U.S. Secretary of State Hillary Clinton is in the Democratic Republic of Congo where she says the Obama administration is ready to help the government in Kinshasa improve good governance and accountability.
Secretary of State Hillary Clinton says the Obama administration believes in the promise and potential of strengthening democratic institutions in the Democratic Republic of Congo and creating an economy that more equitably spreads its wealth.
"We know that the promise of the D.R.C. is limitless. We will help you build a strong, civilian-lead government that is accountable and transparent, an independent judiciary, a professional military that respects human rights, a free press, and an active and engaged citizenry. A society whose institutions respect the rule of law," she said.
Clinton spoke to university students at a town hall meeting in Kinshasa, where she encouraged them to consider what they will do as students and what they will do when they finish school - urging them not to forget the commitment they feel today to improve Congolese society.
"I think that student leaders like yourselves are the ones who have to speak-out for the progress that you seek. Speak-out to end the corruption, the violence and the conflict that have for too long eroded opportunity across this country. Together you can write a new chapter of Congolese history," she said.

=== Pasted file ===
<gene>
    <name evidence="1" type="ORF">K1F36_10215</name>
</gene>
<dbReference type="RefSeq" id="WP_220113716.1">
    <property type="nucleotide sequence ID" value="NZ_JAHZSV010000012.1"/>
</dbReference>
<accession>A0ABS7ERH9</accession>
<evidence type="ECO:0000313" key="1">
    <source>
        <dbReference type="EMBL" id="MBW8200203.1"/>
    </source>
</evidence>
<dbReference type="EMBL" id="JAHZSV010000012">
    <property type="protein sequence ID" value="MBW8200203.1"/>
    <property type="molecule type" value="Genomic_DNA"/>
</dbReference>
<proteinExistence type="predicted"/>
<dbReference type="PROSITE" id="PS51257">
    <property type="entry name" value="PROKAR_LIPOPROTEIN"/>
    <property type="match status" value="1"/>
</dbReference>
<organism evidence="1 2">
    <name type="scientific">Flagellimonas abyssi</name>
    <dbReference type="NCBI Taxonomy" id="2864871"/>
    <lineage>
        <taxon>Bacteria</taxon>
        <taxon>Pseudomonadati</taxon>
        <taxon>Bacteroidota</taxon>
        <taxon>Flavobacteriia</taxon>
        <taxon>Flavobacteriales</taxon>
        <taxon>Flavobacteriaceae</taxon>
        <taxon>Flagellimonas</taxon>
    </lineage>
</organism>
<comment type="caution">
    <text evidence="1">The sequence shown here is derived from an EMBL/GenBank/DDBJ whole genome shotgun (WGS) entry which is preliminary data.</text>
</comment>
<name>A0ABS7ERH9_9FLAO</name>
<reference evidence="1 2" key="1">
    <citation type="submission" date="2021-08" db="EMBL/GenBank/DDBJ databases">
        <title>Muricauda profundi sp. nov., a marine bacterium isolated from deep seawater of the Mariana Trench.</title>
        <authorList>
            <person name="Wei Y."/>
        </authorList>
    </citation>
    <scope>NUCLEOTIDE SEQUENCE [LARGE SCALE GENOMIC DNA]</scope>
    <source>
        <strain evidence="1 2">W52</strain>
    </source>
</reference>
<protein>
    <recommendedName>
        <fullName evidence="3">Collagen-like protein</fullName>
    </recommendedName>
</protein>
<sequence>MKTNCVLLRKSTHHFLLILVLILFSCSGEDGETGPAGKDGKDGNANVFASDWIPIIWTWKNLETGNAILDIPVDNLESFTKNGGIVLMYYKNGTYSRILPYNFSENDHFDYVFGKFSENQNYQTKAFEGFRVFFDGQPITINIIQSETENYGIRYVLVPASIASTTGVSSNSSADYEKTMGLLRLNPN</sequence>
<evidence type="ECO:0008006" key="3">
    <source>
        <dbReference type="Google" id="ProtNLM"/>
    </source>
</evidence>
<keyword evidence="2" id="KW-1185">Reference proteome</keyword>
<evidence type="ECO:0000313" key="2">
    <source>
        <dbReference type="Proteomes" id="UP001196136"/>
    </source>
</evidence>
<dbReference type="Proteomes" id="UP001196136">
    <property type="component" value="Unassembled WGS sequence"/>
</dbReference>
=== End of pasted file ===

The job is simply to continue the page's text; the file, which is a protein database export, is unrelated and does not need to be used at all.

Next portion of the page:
Clinton says new technologies give young people in Africa new ways to make an impact.
"Use those cell phones to help organize, create political movements, expose crime and violence and corruption, empower the poor with information, access to credit, and social networks," she advised.
Clinton travels Tuesday to Congo's eastern city of Goma to meet with President Joseph Kabila. They are expected to discuss efforts to prosecute sexual violence in the eastern Kivu provinces as well as work to make better use of the region's mineral resources.
"I am particularly concerned about the exploitation of natural resources, like the mining and the timber, where the revenues do nothing to help the people of this country," she said.
Clinton says corruption in mineral processing undermines development and job creation.
She says she will encourage President Kabila to work with the Extractive Industry Transparency Initiative, which requires more openness about who is getting mineral contracts, how much money they are making, and where that revenue is going.
"Africa is so rich, and Africa is so poor. We want to have the riches of Africa benefit the poor people of Africa," said the US secretary of state.
Clinton says African countries that have successfully used mineral resources to benefit their people have created set-aside funds so some of those revenues return to mining communities to build infrastructure.